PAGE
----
Emma Blomfield Schreiber was christened at the Anglican Church in Bradwell-near-the-sea on September 19, 1834. … Emma collected recipes for desserts, made dishes, beverages, remedies, cleaning solutions, and preserves. The careful record of the source for many recipes preserves her network of female friends and relatives. A recipe for plum pudding dated December 1887 suggests Emma (or someone else) used, added to, and revised her recipe book for at least thirty years.
Rachel A. Snell, “Manuscript Cookbooks as Autobiography: A Glimpse at the Life of Emma Blomfield Schreiber,” Khronikos: the University of Maine graduate history student blog (blog), December 4, 2013.
See on khronikos.com
Where do recipes fit into historical understanding of pedagogical processes around food? Various scholars (including myself) have speculated about the compilation of manuscript recipe collections as part of a domestically-located education for young girls and teens prior to marriage. Some seventeenth-century English printed recipe collections also speak explicitly of who they are intending to educate in the ‘art and mystery’ of cookery (and, in William Rabisha’s case, who not: those without any culinary aptitude, for one).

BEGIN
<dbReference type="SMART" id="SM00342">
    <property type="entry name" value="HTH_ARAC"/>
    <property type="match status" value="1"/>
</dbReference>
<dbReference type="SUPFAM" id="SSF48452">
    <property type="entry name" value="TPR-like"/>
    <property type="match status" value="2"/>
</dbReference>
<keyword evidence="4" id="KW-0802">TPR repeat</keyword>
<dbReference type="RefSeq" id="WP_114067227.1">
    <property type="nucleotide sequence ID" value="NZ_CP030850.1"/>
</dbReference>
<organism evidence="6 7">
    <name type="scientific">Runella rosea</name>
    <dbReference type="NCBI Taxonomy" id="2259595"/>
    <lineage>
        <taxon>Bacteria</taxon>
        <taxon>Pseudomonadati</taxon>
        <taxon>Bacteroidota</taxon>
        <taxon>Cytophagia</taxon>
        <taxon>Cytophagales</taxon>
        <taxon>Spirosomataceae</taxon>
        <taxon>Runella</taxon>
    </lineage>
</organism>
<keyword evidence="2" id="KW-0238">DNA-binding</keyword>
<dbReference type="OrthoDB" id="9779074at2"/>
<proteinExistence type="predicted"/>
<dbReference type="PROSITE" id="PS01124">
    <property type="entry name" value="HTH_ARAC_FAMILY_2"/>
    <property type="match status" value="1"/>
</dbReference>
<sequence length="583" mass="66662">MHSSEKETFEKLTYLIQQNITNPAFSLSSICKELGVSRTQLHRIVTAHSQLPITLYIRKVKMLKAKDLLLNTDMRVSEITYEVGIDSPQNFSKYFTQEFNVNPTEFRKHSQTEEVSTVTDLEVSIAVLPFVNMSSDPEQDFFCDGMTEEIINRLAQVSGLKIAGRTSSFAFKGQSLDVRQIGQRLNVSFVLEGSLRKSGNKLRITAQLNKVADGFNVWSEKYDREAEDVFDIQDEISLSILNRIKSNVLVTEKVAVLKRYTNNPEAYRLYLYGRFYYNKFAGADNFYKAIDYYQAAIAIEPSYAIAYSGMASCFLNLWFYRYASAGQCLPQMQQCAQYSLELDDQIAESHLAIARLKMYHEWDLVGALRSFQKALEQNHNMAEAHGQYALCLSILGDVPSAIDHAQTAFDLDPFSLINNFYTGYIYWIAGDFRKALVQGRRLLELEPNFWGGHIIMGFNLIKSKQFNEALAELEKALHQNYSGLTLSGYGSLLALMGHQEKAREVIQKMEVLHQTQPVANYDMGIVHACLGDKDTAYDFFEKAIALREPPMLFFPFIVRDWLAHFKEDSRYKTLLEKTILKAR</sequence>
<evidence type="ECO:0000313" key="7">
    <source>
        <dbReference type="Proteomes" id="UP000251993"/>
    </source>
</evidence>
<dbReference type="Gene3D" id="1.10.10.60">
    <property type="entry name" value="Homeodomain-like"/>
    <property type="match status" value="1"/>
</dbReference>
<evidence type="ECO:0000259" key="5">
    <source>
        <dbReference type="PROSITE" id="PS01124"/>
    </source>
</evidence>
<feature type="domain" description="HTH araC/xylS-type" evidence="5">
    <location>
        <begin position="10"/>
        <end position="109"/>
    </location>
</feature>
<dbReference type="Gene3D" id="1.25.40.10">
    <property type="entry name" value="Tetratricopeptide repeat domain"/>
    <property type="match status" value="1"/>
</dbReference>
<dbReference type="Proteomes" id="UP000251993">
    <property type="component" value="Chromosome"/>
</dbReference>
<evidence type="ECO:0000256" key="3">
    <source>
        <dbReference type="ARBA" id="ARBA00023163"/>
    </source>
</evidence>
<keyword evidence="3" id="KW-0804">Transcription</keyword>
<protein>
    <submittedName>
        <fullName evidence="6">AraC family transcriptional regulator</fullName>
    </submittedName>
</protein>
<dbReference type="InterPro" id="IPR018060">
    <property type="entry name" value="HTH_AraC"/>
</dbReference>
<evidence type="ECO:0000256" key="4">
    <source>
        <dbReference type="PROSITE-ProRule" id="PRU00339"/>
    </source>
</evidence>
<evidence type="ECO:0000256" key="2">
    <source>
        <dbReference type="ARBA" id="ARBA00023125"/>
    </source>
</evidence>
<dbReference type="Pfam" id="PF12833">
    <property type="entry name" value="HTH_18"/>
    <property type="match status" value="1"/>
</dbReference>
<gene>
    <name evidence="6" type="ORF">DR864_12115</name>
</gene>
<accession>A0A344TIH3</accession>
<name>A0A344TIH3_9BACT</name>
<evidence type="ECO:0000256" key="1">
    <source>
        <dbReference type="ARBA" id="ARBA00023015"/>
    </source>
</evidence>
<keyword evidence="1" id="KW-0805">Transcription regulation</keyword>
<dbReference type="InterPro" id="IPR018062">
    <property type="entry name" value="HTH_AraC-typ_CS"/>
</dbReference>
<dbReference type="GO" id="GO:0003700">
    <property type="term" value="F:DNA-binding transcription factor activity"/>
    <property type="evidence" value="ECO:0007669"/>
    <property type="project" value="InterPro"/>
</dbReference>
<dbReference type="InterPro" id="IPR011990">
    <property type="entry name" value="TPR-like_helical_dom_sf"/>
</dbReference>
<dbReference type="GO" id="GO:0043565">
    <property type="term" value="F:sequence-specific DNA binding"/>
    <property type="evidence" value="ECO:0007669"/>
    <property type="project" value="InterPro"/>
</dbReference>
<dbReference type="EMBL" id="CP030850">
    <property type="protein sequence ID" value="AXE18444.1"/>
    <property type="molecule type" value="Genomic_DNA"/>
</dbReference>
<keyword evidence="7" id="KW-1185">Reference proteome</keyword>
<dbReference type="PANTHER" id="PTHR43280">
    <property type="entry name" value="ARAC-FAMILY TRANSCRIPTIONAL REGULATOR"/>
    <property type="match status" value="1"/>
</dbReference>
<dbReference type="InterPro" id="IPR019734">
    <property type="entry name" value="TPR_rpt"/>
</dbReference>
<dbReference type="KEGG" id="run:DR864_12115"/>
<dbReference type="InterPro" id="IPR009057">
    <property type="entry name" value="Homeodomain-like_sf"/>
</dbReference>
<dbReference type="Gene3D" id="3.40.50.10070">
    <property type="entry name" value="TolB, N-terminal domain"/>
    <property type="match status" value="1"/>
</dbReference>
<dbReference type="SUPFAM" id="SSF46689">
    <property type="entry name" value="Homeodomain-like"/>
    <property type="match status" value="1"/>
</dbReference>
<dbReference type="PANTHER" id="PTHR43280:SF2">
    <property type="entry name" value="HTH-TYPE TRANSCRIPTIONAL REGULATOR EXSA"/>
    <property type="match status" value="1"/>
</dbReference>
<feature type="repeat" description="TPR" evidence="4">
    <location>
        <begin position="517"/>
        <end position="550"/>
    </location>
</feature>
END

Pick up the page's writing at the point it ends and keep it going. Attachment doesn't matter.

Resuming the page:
See on recipes.hypotheses.org
I’m working on a big fun research project right now and I’ve made a little progress that I thought I’d share. This table shows pie recipes and pie-like recipes in the MSs collected in Curye on Inglysch.
See on briwaf.blogspot.com
See on Scoop.it – Historical gastronomy
I recently posted the last month of instructions from La Maison Rustique on “The works that the laborer should do for each month of the year.” That means I should probably find something else to do that’s useful.
One of the projects I’ve been working on for some time is a transcription of the recipes from the Wagstaff miscellany dated about 1460 (Beinecke MS 163). This is the manuscript presented in An Ordinance of Pottage by Constance Hieatt.
See on medievalcookery.blogspot.be